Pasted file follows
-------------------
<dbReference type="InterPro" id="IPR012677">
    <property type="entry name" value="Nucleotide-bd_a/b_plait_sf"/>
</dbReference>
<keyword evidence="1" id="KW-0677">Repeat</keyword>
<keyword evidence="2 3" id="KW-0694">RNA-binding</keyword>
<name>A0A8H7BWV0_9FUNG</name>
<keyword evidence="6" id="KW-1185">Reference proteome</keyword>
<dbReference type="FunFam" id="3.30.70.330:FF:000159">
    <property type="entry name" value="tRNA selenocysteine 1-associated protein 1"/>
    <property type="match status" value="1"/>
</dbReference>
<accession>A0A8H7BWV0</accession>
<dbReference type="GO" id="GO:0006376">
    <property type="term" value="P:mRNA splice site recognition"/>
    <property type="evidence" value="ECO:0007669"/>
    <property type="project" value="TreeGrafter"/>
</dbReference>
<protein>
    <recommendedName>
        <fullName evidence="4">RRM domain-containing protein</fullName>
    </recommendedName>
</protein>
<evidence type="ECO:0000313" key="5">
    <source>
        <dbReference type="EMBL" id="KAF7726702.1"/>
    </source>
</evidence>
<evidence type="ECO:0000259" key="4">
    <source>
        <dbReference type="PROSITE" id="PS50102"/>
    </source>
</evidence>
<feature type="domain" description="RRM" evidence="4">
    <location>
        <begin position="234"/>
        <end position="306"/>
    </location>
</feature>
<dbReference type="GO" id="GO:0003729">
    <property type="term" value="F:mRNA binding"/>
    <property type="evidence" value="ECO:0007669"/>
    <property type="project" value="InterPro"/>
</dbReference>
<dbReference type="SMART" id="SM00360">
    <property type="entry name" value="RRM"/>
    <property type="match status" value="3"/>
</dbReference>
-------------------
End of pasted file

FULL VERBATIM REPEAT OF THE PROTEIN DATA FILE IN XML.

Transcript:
<dbReference type="InterPro" id="IPR012677">
    <property type="entry name" value="Nucleotide-bd_a/b_plait_sf"/>
</dbReference>
<keyword evidence="1" id="KW-0677">Repeat</keyword>
<keyword evidence="2 3" id="KW-0694">RNA-binding</keyword>
<name>A0A8H7BWV0_9FUNG</name>
<keyword evidence="6" id="KW-1185">Reference proteome</keyword>
<dbReference type="FunFam" id="3.30.70.330:FF:000159">
    <property type="entry name" value="tRNA selenocysteine 1-associated protein 1"/>
    <property type="match status" value="1"/>
</dbReference>
<accession>A0A8H7BWV0</accession>
<dbReference type="GO" id="GO:0006376">
    <property type="term" value="P:mRNA splice site recognition"/>
    <property type="evidence" value="ECO:0007669"/>
    <property type="project" value="TreeGrafter"/>
</dbReference>
<protein>
    <recommendedName>
        <fullName evidence="4">RRM domain-containing protein</fullName>
    </recommendedName>
</protein>
<evidence type="ECO:0000313" key="5">
    <source>
        <dbReference type="EMBL" id="KAF7726702.1"/>
    </source>
</evidence>
<evidence type="ECO:0000259" key="4">
    <source>
        <dbReference type="PROSITE" id="PS50102"/>
    </source>
</evidence>
<feature type="domain" description="RRM" evidence="4">
    <location>
        <begin position="234"/>
        <end position="306"/>
    </location>
</feature>
<dbReference type="GO" id="GO:0003729">
    <property type="term" value="F:mRNA binding"/>
    <property type="evidence" value="ECO:0007669"/>
    <property type="project" value="InterPro"/>
</dbReference>
<dbReference type="SMART" id="SM00360">
    <property type="entry name" value="RRM"/>
    <property type="match status" value="3"/>
</dbReference>